How popular discontent will play out is one of the key uncertainties that the World Economic Forum identified for Russia's long-term economic development in a report released Tuesday.
Attendees of the annual forum in Davos, Switzerland, which opened Tuesday, are set to question Prime Minister Dmitry Medvedev about this and the report's findings, the forum said in a statement.
In a report titled "Scenarios for the Russian Federation," the forum also names two more potential game-changers: major shifts in global energy trade and Russia's ability to reform its institutions.
The conclusions of the research will come up for discussion at a Wednesday session led by Medvedev.
"During the session, Prime Minister Medvedev will answer related questions from the audience as well as from social media users worldwide," the forum said.
In addition to street protests, which have become the hallmark of domestic politics, the report also examined the surge in U.S. shale gas production and Russia's institutional environment, stating that the country appeared to have made little headway against corruption despite a significant rise in per capita wealth over recent years.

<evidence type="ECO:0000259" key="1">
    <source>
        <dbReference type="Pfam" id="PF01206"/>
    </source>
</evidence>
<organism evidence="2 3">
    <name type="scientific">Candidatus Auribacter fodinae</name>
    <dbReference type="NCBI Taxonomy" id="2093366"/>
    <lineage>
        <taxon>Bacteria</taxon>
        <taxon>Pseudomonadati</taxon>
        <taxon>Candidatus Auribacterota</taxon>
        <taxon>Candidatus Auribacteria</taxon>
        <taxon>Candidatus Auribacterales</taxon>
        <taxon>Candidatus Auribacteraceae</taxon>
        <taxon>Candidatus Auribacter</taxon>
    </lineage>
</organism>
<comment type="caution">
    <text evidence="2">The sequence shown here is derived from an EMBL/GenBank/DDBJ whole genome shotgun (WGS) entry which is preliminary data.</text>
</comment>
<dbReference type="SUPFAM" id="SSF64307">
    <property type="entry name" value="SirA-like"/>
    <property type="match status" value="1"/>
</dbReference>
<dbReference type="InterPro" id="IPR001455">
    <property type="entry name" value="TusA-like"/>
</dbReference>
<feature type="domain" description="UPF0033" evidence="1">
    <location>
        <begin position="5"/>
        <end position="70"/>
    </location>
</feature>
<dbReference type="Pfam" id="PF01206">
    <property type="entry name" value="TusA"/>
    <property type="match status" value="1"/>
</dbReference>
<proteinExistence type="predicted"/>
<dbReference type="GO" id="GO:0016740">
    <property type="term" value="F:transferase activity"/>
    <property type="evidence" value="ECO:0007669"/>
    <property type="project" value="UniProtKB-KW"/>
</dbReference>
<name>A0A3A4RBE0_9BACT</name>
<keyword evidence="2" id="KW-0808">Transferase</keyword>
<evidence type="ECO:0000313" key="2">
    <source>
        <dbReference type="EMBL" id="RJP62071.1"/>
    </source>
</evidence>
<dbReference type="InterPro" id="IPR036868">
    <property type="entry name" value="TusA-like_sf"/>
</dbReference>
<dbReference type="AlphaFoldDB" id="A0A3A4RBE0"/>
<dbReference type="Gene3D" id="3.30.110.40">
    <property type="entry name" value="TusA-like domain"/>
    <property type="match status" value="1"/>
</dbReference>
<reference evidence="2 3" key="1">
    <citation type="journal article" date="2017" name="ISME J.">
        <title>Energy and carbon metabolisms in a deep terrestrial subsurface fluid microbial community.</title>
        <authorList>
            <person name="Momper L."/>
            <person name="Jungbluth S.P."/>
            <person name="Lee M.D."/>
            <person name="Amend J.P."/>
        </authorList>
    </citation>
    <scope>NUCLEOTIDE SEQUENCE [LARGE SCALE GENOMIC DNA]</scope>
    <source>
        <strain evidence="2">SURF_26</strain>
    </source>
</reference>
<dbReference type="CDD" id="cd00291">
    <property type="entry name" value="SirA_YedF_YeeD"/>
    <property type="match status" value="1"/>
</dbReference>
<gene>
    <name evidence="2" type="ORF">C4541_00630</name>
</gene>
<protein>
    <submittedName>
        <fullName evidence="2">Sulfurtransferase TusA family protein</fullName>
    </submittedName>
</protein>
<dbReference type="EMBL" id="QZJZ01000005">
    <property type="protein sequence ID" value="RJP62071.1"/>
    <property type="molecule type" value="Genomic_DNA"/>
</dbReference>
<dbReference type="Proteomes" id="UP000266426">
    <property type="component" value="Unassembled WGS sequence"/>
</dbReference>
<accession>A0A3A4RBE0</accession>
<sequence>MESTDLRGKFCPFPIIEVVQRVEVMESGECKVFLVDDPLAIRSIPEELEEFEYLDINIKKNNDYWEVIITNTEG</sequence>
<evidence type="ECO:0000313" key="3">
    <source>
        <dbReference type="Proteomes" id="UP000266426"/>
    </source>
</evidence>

Depending on how the situation unfolds, the report outlines three scenarios to challenge thinking about Russia's economic development through 2030.
"We believe 'Scenarios for the Russian Federation' delivers an accurate portrayal of the challenges facing Russia," Borge Brende, a managing director at the World Economic Forum, said in the statement. "We hope it provides policymakers and planners with insights they can use to optimize the country's long-term development."
One outlook, called regional rebalancing, stipulates that unexpected sources, such as the resourcefulness of the country's regions, will drive economic change. Institutional reform will progress mainly at the regional level and stagnate at the national one.
Another scenario, called precarious stability, explored the consequences of a sudden and sustained drop in oil prices, concluding that the government would likely choose to preserve economic stability over reform in a time of crisis.
In the third possibility envisioned in the report, beyond complacency, high oil prices stall institutional reform while popular discontent grows as a result of inefficiency in the provision of public services.